To stay: Scattered through a cluster of buildings in the hilltopping village of La Cadière-d’Azur, the Hostellerie Bérard and Spa (doubles from €94) has deep Provençal roots, a swish of airy comfort, a spa and excellent eating.
Centre Var (Draguignan, Lorgues)
Château de Berne, Lorgues (0494 604360, www.chateauberne.com). Here we’re at the centre of the Côtes-de-Provence appellation. More a mini-kingdom than a vineyard, British-owned Berne lays on a raft of visitor possibilities (four-star country hotel, bistro, cookery courses, quad biking, concerts, you name it) alongside a well thought-out wine range, including fine rosés, from around €7.
Château Sainte Roseline, Les Arcs-sur-Argens (0494 995030, www.sainte-roseline.com). Ste Roseline was a 14th-century mother superior so esteemed by God that He decided to leave her intact. Her preserved, if blackened, body lies in a glass casket in the château’s chapel, overseen by a Chagall mosaic. Ponder this, before tackling, say, the Cuvée Prieuré rosé which, at €15.60, should settle you down.
Château Saint Martin, Taradeau (0494 997676, www.chateausaintmartin.com). Another noble pile – overseen by countesses of the same family since 1740. So the ladies have wine-making taped. And it comes with it an elegant feminine accent, notably in the Eternelle Favorite rosé at €13.70.
To Stay: Just outside Lorgues, the British-run La Sarrazine (375 Chemin de Pendedi; doubles from €85) is as welcoming as any chambres-d’hôtes in the region. Splendid gardens, too.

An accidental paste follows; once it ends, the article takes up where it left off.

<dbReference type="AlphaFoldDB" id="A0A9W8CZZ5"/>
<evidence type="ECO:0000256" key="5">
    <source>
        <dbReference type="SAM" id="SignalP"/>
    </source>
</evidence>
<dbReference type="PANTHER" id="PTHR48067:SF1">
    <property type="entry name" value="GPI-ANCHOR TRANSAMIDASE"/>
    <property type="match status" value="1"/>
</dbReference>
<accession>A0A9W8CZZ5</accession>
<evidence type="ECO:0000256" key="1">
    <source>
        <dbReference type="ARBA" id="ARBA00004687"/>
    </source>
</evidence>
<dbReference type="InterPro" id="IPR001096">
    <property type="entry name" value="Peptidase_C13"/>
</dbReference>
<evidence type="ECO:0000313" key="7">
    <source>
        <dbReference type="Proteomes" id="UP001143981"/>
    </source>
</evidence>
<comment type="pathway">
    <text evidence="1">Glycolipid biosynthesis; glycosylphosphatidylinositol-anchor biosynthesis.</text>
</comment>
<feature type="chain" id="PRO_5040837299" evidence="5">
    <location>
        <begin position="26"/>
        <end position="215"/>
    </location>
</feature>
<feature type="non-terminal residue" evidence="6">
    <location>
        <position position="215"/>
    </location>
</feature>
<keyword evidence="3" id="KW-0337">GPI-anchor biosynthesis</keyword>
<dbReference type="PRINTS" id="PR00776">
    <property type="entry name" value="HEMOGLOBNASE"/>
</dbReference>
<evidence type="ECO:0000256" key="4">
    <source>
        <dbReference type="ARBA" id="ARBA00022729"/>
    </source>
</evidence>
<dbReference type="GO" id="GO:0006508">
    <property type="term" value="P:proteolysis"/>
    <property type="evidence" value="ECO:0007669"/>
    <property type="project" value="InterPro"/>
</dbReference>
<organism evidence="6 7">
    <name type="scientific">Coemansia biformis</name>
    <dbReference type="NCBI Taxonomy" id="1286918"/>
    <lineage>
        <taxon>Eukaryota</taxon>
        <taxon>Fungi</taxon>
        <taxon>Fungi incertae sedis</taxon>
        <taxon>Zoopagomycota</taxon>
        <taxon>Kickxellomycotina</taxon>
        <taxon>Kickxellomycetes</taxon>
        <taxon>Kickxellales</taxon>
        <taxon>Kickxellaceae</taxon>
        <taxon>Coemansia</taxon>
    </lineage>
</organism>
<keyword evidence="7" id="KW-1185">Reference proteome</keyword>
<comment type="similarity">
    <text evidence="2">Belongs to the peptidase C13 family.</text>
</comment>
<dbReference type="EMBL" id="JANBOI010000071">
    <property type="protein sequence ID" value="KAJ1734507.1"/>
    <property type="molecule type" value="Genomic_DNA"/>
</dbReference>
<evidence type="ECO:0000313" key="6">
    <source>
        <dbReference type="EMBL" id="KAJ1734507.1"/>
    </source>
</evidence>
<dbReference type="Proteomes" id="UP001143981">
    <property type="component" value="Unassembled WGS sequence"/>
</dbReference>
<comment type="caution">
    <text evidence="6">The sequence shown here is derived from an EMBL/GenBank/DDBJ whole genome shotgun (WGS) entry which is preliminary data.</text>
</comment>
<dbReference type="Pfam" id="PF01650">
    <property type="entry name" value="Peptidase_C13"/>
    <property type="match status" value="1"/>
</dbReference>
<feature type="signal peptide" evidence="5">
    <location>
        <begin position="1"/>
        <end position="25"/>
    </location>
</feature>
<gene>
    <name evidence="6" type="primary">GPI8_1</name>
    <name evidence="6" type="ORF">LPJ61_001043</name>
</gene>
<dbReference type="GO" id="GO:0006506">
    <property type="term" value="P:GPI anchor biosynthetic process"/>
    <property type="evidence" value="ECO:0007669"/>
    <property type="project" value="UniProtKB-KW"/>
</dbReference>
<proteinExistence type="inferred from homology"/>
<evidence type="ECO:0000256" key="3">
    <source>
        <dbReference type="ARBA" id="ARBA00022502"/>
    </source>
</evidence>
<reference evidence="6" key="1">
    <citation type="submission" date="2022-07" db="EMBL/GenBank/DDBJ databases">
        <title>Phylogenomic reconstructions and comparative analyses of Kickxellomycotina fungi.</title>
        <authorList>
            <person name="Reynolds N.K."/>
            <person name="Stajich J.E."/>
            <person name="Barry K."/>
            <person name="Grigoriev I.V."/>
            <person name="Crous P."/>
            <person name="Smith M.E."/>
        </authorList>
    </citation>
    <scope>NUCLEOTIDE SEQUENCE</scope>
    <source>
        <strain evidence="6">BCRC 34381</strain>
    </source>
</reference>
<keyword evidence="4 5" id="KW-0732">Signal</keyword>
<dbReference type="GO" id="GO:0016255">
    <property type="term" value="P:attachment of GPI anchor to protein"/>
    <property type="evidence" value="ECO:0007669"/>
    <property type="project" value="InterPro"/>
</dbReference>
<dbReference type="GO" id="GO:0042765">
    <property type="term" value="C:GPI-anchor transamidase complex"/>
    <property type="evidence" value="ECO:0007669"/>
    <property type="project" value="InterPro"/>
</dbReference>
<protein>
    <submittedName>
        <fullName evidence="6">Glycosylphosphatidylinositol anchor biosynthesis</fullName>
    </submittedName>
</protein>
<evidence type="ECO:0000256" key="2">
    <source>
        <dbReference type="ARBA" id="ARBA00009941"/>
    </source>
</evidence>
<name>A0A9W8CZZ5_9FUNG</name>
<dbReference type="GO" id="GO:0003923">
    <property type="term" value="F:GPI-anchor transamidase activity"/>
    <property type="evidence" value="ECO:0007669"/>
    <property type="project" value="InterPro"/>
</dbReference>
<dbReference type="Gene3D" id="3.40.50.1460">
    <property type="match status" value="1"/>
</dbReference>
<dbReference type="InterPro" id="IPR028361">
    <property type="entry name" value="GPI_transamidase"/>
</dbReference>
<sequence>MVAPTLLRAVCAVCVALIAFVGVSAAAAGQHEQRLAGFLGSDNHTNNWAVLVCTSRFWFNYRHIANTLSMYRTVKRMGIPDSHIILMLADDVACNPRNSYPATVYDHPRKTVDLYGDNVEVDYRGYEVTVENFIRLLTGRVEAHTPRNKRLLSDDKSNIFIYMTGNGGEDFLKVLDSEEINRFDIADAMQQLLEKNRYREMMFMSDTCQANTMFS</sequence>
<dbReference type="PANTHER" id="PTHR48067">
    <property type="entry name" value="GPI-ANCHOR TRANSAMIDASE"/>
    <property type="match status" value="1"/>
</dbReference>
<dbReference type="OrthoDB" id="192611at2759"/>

Var Coast (Toulon, Hyères, St Tropez)
St André-de-Figuière, La Londe-les-Maures (0494 004470, www.figuiere-provence.com). Head for the exotic bird sanctuary, then take the entry next door to a glorious vineyard run by more members of the Combard family than I can count. The landscape is arresting, the wines overlaid with rigour from dad Alain’s days in Chablis. If offered a bottle of Vieilles Vignes rosé (around €12), grab it and don’t give it back.
Château de Léoube, Bormes-les-Mimosas (0494 648003, www.chateauleoube.com). Just along from the French president’s seaside retreat at Bregançon, Léoube is the sort of spread – vines and olives, rocky hills, forest, huge sky and sea – which makes the rest of the world damned jealous. The wines, notably the Sécrets de Léoube pink at €14.50, are a further credit to owner Sir Anthony Bamford (the ‘B’ in JCB).
To stay: Perched up in the village of Bormes-les-Mimosas, the Hostellerie Du Cigalou Chateaux & Hotels de France (Place Gambetta; doubles from €108) is a cracking renewal job on a fine old Provençal house.
Clos Saint Vincent, St Romain-de-Bellet (0492 151269, www.clos-st-vincent.fr). A hop, skip and a jump – but also a sinuous drive straight up – from the Promenade-des-Anglais, the tiny Bellet appellation produces Nice’s house wines. The setting is dramatic and Le Clos a leader among the 15 Bellet vineyards. Its rosé is a delight at around €20. Pricey? You’re in Nice. Get used to it.
To stay: Value-for-money isn’t a Niçois obsession, but the Hotel Windsor (doubles from €90) is a reasonable stab at some. The tone is arty, the welcome warm and the gardens lovely. The cheaper rooms are small, though.